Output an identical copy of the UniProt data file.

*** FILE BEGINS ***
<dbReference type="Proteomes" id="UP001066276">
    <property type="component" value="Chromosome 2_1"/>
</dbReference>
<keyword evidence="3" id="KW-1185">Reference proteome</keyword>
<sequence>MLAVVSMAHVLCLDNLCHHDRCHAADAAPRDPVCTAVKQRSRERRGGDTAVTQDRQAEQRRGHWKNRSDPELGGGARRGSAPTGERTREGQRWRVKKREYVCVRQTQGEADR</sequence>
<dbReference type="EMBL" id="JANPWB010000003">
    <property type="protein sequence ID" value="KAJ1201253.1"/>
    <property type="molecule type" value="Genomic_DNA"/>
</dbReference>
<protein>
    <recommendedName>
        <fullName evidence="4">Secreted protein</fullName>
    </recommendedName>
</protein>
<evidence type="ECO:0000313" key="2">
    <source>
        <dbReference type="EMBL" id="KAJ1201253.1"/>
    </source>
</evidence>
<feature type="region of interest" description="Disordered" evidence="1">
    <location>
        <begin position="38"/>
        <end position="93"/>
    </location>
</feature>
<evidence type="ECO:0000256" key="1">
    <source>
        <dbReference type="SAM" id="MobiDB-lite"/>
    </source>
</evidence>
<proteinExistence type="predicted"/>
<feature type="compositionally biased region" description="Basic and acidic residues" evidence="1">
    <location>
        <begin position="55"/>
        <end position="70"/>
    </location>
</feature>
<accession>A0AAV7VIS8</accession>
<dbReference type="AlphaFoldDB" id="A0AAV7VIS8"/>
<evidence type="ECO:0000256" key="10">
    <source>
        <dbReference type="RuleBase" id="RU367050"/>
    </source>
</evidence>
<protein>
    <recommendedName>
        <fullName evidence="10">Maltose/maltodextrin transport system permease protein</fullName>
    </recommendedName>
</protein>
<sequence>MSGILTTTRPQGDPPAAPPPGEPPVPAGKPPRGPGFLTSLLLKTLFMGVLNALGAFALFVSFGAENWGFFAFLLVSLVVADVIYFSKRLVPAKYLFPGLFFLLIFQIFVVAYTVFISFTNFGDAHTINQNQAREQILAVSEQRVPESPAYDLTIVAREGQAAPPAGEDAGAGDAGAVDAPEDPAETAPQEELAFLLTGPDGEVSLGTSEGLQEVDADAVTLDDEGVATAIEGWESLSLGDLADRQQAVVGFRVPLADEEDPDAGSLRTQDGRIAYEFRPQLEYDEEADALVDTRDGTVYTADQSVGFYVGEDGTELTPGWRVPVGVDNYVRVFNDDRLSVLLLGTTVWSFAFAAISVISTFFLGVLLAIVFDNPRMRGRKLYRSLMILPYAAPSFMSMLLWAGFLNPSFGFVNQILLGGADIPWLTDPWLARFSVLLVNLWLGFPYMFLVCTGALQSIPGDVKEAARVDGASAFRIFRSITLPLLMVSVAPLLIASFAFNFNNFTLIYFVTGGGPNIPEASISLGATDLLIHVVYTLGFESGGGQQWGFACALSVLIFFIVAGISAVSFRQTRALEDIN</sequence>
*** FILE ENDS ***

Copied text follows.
<dbReference type="Proteomes" id="UP001066276">
    <property type="component" value="Chromosome 2_1"/>
</dbReference>
<keyword evidence="3" id="KW-1185">Reference proteome</keyword>
<sequence>MLAVVSMAHVLCLDNLCHHDRCHAADAAPRDPVCTAVKQRSRERRGGDTAVTQDRQAEQRRGHWKNRSDPELGGGARRGSAPTGERTREGQRWRVKKREYVCVRQTQGEADR</sequence>
<dbReference type="EMBL" id="JANPWB010000003">
    <property type="protein sequence ID" value="KAJ1201253.1"/>
    <property type="molecule type" value="Genomic_DNA"/>
</dbReference>
<protein>
    <recommendedName>
        <fullName evidence="4">Secreted protein</fullName>
    </recommendedName>
</protein>
<evidence type="ECO:0000313" key="2">
    <source>
        <dbReference type="EMBL" id="KAJ1201253.1"/>
    </source>
</evidence>
<feature type="region of interest" description="Disordered" evidence="1">
    <location>
        <begin position="38"/>
        <end position="93"/>
    </location>
</feature>
<evidence type="ECO:0000256" key="1">
    <source>
        <dbReference type="SAM" id="MobiDB-lite"/>
    </source>
</evidence>
<proteinExistence type="predicted"/>
<feature type="compositionally biased region" description="Basic and acidic residues" evidence="1">
    <location>
        <begin position="55"/>
        <end position="70"/>
    </location>
</feature>
<accession>A0AAV7VIS8</accession>
<dbReference type="AlphaFoldDB" id="A0AAV7VIS8"/>
<evidence type="ECO:0000256" key="10">
    <source>
        <dbReference type="RuleBase" id="RU367050"/>
    </source>
</evidence>
<protein>
    <recommendedName>
        <fullName evidence="10">Maltose/maltodextrin transport system permease protein</fullName>
    </recommendedName>
</protein>
<sequence>MSGILTTTRPQGDPPAAPPPGEPPVPAGKPPRGPGFLTSLLLKTLFMGVLNALGAFALFVSFGAENWGFFAFLLVSLVVADVIYFSKRLVPAKYLFPGLFFLLIFQIFVVAYTVFISFTNFGDAHTINQNQAREQILAVSEQRVPESPAYDLTIVAREGQAAPPAGEDAGAGDAGAVDAPEDPAETAPQEELAFLLTGPDGEVSLGTSEGLQEVDADAVTLDDEGVATAIEGWESLSLGDLADRQQAVVGFRVPLADEEDPDAGSLRTQDGRIAYEFRPQLEYDEEADALVDTRDGTVYTADQSVGFYVGEDGTELTPGWRVPVGVDNYVRVFNDDRLSVLLLGTTVWSFAFAAISVISTFFLGVLLAIVFDNPRMRGRKLYRSLMILPYAAPSFMSMLLWAGFLNPSFGFVNQILLGGADIPWLTDPWLARFSVLLVNLWLGFPYMFLVCTGALQSIPGDVKEAARVDGASAFRIFRSITLPLLMVSVAPLLIASFAFNFNNFTLIYFVTGGGPNIPEASISLGATDLLIHVVYTLGFESGGGQQWGFACALSVLIFFIVAGISAVSFRQTRALEDIN</sequence>